federal election law, Federal Election Campaign Act of 1971, political action committees, voters
The importance of the federal electoral process has traditionally been viewed by Congress as creating the need for heavy regulation to insure its strength and vitality. However, the contribution limitations provisions of the Federal Election Campaign Act of 1971 (FECA) has a detrimental effect to the individual voter, forcing candidates to overlook individual citizens in favor of organizations with large fundraising capabilities. FECA was initially enacted to compel candidates to appeal to more individual voters, mainly by limiting contributions from either individual citizens or corporations. Yet, the Act also permits a corporation or labor organization to create a separate segregated fund for political purposes. Thus, the corporation and union are able to do indirectly that which they could not do directly. This Note proposes ways in which the current system can be altered as a means to benefit the individual voter.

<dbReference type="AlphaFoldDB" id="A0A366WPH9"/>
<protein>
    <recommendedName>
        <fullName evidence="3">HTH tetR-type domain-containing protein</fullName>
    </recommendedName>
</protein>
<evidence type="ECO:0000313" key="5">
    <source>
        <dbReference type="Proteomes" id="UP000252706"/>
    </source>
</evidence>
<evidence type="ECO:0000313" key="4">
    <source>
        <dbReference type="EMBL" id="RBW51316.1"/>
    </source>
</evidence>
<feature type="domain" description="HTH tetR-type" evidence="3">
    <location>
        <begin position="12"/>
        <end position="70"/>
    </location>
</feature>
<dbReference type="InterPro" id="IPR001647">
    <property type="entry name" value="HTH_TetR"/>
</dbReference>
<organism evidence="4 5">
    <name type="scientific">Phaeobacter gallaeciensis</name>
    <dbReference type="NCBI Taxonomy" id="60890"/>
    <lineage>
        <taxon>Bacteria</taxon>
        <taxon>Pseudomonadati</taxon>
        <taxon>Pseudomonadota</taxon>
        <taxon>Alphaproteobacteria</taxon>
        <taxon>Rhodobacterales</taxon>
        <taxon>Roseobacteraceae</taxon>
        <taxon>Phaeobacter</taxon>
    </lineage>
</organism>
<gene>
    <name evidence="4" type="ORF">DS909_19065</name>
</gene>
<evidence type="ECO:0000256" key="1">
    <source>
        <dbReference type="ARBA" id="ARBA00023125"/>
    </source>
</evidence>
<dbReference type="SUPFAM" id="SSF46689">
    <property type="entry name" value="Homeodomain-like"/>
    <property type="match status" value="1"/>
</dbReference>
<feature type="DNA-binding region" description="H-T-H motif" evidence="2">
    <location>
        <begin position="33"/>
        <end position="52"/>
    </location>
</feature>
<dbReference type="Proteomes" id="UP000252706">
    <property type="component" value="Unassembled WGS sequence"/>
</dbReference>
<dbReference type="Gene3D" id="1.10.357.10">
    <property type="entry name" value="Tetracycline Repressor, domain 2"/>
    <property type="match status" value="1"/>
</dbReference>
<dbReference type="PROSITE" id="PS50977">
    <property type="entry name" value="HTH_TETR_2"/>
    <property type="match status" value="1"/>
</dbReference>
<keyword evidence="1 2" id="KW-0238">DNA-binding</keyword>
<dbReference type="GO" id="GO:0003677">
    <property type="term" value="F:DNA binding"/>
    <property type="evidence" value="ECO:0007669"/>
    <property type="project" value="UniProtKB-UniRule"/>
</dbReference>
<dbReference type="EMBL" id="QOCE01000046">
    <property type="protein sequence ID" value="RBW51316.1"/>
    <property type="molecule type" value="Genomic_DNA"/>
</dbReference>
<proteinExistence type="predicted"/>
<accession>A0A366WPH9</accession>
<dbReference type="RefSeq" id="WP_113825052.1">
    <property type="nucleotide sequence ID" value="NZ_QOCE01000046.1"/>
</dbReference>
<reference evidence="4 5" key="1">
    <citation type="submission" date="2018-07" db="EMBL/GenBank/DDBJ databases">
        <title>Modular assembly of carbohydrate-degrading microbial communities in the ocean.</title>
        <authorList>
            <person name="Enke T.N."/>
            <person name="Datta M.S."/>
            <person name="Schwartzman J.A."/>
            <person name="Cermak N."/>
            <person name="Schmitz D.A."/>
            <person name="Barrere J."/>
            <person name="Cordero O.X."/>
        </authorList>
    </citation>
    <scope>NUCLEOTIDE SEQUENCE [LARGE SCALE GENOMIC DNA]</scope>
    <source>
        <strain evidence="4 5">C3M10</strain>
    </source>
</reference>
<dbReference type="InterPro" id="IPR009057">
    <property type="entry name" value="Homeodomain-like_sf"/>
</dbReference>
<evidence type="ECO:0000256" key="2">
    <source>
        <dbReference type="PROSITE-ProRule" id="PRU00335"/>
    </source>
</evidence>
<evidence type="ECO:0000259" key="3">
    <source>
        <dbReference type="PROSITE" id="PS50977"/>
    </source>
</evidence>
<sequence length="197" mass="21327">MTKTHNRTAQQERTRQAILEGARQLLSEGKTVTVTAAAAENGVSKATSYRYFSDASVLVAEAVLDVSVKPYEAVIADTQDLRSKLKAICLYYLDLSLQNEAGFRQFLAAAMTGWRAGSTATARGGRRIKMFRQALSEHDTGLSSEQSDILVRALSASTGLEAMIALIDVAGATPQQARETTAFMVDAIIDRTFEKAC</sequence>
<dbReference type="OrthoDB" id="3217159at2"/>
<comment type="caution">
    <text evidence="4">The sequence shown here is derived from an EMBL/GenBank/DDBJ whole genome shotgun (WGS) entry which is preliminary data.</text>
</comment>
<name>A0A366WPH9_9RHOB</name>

Susan H. Marren,
Rediscovering the Individual in Federal Election Law,
11 Fordham Urb. L.J. 1057
Available at: https://ir.lawnet.fordham.edu/ulj/vol11/iss4/10